Three of the four major browser companies now have proposals on the table that respond to the government’s call to create better online privacy protections. Today, Google (NSDQ: GOOG) and Mozilla each said they’re going to offer new technology that will allow consumers to opt out of targeted behavioral advertising. The companies are taking somewhat different approaches to the privacy issue, and Mozilla’s solution is potentially the more wide-ranging one-if it takes off among web publishers. Both efforts are responses to the Federal Trade Commission’s recent call for better online privacy protection, including the creation of a “Do Not Track” mechanism that would allow consumers to more easily opt out of behavioral advertising.
Mozilla’s Privacy Officer Alex Fowler explained in a blog post that its browser will send out a “header”-a kind of beacon that would announce to any website a consumer visits that he or she doesn’t want to be tracked. In the new version of Firefox, consumers will have to opt-in to this feature, and the header will be sent out to every single web page that person visits.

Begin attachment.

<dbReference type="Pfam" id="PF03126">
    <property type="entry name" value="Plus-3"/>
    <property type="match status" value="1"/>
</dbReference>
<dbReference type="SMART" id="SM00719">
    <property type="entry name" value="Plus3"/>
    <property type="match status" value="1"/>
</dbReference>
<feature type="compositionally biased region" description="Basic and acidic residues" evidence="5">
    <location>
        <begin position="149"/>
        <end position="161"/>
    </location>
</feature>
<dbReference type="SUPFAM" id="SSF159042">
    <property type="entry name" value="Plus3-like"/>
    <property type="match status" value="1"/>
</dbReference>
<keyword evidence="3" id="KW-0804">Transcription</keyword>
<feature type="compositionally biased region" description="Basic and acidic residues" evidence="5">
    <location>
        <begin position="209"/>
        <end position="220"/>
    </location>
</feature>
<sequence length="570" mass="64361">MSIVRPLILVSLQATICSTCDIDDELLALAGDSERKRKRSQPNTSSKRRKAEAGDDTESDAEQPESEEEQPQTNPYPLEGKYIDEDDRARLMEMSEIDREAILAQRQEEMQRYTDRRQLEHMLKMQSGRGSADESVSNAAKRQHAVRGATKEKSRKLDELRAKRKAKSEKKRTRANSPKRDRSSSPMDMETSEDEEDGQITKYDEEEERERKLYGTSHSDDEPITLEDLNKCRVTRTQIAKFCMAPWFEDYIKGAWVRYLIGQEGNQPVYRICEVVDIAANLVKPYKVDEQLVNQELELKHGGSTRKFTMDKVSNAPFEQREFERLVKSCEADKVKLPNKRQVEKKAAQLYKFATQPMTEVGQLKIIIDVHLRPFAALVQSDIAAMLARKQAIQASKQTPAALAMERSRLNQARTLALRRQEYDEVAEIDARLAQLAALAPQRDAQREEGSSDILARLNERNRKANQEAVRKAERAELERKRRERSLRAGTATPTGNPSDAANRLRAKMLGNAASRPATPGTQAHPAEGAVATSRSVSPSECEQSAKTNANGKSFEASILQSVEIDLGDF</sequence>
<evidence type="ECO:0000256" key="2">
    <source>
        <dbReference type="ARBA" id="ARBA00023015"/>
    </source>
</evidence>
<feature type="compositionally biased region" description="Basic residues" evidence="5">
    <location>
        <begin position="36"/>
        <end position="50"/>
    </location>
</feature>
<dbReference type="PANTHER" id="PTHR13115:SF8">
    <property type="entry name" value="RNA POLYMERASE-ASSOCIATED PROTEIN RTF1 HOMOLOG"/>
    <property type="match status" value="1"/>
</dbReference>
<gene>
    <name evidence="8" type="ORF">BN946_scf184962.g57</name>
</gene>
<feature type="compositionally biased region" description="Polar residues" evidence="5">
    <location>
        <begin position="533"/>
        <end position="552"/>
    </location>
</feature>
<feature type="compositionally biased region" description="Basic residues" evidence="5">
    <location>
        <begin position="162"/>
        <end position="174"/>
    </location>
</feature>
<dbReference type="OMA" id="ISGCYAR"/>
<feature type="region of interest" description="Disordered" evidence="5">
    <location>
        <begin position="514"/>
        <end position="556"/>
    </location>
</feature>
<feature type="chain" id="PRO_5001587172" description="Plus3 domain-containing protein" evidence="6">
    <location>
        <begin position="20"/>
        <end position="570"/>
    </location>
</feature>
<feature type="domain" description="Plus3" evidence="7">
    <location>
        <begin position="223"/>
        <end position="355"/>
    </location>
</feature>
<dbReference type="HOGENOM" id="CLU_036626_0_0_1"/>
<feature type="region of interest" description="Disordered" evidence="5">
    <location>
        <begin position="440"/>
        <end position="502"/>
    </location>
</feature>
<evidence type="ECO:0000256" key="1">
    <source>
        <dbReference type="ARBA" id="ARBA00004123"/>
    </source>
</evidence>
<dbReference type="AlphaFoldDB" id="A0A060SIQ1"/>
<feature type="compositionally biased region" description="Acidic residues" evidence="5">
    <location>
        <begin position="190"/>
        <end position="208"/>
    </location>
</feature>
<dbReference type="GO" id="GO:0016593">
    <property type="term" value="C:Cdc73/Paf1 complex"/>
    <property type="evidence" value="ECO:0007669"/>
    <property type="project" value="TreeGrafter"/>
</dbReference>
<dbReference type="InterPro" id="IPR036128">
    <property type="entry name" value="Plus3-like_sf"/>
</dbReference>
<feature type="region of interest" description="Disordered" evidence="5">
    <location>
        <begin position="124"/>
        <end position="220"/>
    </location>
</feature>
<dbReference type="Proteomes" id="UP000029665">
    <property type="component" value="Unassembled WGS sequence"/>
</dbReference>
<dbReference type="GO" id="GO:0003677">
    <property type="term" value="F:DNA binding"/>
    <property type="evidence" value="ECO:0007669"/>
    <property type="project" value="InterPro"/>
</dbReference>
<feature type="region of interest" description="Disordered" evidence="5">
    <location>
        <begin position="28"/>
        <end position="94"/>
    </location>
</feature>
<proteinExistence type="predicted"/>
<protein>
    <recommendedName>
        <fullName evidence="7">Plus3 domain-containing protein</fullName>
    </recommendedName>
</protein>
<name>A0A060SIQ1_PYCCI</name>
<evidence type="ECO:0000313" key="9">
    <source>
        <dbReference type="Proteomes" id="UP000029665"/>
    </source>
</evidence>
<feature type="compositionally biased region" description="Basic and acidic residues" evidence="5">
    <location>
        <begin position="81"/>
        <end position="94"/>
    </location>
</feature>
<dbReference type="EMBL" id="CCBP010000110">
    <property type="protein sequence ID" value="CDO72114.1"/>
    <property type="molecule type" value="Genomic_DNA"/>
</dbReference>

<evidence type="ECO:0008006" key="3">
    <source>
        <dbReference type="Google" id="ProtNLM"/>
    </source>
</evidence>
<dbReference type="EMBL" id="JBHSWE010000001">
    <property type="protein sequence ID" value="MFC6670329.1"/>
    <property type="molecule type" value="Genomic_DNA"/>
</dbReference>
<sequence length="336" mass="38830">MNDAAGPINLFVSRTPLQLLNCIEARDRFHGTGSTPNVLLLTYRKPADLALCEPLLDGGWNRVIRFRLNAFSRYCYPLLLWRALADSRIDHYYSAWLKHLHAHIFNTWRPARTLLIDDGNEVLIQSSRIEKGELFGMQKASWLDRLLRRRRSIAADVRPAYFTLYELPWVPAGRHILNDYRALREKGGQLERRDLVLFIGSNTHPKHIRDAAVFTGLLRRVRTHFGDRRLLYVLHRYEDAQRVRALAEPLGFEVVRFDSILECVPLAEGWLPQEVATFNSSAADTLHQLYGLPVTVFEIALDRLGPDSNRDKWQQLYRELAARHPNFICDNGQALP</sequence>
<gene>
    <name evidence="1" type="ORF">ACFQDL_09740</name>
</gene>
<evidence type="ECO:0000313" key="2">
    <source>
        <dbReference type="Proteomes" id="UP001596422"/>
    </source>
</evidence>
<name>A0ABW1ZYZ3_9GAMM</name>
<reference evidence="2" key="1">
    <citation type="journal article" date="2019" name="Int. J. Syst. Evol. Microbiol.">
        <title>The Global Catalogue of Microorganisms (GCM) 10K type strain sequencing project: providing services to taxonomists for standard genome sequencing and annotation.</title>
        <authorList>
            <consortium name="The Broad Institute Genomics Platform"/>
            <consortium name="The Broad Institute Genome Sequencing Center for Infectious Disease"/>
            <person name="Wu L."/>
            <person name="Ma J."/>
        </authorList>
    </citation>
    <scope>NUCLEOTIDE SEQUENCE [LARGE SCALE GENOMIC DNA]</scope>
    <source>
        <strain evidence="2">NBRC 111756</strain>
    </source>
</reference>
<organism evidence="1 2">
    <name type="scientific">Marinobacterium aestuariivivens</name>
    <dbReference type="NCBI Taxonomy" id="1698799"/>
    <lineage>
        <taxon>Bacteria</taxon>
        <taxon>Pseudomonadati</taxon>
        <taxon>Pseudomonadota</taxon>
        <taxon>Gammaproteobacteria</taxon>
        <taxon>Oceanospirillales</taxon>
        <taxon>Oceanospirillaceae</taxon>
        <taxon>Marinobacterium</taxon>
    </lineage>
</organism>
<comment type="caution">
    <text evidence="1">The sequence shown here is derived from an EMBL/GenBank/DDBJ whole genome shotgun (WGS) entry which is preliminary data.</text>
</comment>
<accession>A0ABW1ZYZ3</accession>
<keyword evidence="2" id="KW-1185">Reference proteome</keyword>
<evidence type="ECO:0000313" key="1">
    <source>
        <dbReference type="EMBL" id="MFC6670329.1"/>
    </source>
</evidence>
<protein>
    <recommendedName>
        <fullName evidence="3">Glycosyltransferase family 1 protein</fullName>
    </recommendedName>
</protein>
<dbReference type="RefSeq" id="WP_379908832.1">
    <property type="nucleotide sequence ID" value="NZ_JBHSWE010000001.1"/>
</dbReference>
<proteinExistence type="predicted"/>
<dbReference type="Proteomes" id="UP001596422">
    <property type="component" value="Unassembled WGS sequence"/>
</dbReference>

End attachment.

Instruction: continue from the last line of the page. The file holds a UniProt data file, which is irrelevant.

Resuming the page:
Google, meanwhile, is now offering a plug-in for its Chrome browser called “Keep My Opt-Outs,” which will allow users to permanently opt out from ad tracking, by remembering opt-out preferences even if users delete all their cookies. (Currently consumers’ opt-out preferences are stored via cookies, and when they delete their cookies that also deletes their preferences.)
The Google effort isn’t particularly different than a 2009 plug-in put out by the Network Advertising Initiative for Firefox that also remembers users’ preferences for opt-outs, although if Google publicizes it, its Chrome product certainly could get wider use than the NAI’s little-known plug-in.
Mozilla’s effort is more ambitious. By suggesting a “header” that would transmit a user’s preference to not be tracked with every click and page view, it hopes to create the most persistent, and simplest, form of browser-based privacy protection available. Of the browser company proposals thus far, it seems to track most closely with what the FTC is asking for. But as with all things when it comes to web privacy, it takes two to tango; Mozilla’s browser beacon will only work if web publishers and advertisers respect it, or if there’s legislation mandating that.
The new web-browsing features suggested by Mozilla and Google follow an earlier move by Microsoft (NSDQ: MSFT), which showed off some new privacy features last month that will be available in Internet Explorer 9, including the adoption of “privacy tracking lists.” That system would allow IE9 users to create lists of websites they want to block from gathering their information; such lists could be made available by privacy advocacy organizations.